This site uses cookies to measure how you use the website so it can be updated and improved based on your needs and also uses cookies to help remember the notifications you’ve seen, like this one, so that we don’t show them to you again. If you could also tell us a little bit about yourself, this information will help us understand how we can support you better and make this site even easier for you to use and navigate.

Video-based coping skills to reduce health risk and improve psychological and physical well-being in Alzheimer’s disease family caregivers


Williams, Virginia P., Bishop-Fitzpatrick, Lauren, Lane, James D., Gwyther, Lisa P., Ballard, Edna L., Vendittelli, Analise P., Hutchins, Tiffany C., Williams, Redford B.


Psychosomatic Medicine, Volume: 72, No.: 9, Pages.: 897-904

Year of Publication



Objective: To determine whether video-based coping skills (VCS) training with telephone coaching reduces psychosocial and biological markers of distress in primary caregivers of a relative with Alzheimer’s disease or related dementia (ADRD).; Methods: A controlled clinical trial was conducted with 116 ADRD caregivers who were assigned, alternately as they qualified for the study, to a Wait List control condition or the VCS training arm in which they viewed two modules/week of a version of the Williams LifeSkills Video adapted for ADRD family care contexts, did the exercises and homework for each module presented in an accompanying Workbook, and received one telephone coaching call per week for 5 weeks on each week’s two modules. Questionnaire-assessed depressive symptoms, state and trait anger and anxiety, perceived stress, hostility, caregiver self-efficacy, salivary cortisol across the day and before and after a stress protocol, and blood pressure and heart rate during a stress protocol were assessed before VCS training, 7 weeks after training was completed, and at 3 months’ and 6 months’ follow-up.; Results: Compared with controls, participants who received VCS training plus telephone coaching showed significantly greater improvements in depressive symptoms, trait anxiety, perceived stress, and average systolic and diastolic blood pressures that were maintained over the 6-month follow-up period.; Conclusions: VCS training augmented by telephone coaching reduced psychosocial and biological indicators of distress in ADRD caregivers. Future studies should determine the long-term benefits to mental and physical health from this intervention.; Trial Registration:; #NCT00396285.;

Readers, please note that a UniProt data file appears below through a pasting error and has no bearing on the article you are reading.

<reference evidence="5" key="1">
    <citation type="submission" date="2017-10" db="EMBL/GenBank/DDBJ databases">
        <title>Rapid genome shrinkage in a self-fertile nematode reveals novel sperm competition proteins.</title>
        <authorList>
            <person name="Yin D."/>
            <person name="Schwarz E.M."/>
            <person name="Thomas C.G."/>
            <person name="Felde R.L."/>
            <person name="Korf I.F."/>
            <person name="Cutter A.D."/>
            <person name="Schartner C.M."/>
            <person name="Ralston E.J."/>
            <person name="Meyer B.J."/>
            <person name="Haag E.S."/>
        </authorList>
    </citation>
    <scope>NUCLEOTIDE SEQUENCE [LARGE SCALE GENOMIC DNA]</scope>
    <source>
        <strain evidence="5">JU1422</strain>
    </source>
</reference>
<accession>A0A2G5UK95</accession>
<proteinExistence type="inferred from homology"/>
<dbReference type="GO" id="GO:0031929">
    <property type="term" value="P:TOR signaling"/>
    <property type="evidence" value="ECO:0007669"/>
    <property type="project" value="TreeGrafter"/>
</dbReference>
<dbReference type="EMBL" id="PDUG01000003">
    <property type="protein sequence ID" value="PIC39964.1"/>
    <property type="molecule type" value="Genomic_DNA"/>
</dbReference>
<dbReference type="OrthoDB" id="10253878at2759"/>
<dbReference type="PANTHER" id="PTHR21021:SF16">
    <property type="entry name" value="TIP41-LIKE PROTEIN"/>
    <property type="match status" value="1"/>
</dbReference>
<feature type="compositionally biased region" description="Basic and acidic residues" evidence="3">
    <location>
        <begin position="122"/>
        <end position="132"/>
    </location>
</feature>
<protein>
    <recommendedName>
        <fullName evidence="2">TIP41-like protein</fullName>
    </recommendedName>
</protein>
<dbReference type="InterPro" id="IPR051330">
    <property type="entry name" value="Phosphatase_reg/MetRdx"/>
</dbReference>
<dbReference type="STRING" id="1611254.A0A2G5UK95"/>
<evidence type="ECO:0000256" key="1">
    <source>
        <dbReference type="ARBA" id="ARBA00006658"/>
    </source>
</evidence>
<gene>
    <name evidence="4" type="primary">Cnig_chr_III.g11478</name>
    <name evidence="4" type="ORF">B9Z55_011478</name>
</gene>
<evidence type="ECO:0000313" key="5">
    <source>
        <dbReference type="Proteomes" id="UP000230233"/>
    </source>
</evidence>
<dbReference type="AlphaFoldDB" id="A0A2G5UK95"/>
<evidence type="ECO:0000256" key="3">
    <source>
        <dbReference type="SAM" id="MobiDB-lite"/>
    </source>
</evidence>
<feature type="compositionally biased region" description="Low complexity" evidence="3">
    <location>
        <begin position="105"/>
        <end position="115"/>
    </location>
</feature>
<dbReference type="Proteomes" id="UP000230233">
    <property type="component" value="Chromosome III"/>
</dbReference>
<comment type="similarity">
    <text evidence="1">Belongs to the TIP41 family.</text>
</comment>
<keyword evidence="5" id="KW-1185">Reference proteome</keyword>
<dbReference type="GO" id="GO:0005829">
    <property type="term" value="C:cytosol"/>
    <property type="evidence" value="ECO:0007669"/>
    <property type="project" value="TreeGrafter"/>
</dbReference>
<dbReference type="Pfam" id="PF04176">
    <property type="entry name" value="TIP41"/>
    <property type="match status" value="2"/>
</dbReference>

Bibtex Citation

@article{Williams_2010, doi = {10.1097/psy.0b013e3181fc2d09}, url = {}, year = 2010, month = {nov}, publisher = {Ovid Technologies (Wolters Kluwer Health)}, volume = {72}, number = {9}, pages = {897--904}, author = {Virginia P. Williams and Lauren Bishop-Fitzpatrick and James D. Lane and Lisa P. Gwyther and Edna L. Ballard and Analise P. Vendittelli and Tiffany C. Hutchins and Redford B. Williams}, title = {Video-Based Coping Skills to Reduce Health Risk and Improve Psychological and Physical Well-Being in Alzheimer's Disease Family Caregivers}, journal = {Psychosomatic Medicine} }


adaptation psychological, alzheimer disease, caregivers, depression, diagnosis, education, female, health status, humans, male, methods, middle aged, nursing, personality inventory, psychiatric status rating scales, psychology, questionnaires, stress, psychological, teaching, therapy, treatment outcome, video recording

Countries of Study


Types of Dementia

Alzheimer’s Disease

Types of Study

Randomised Controlled Trial

Type of Outcomes

Carers’ Mental Health

Type of Interventions

Intervention for Carers

Carer Focussed Interventions

Training programmes / workshops including behavioural training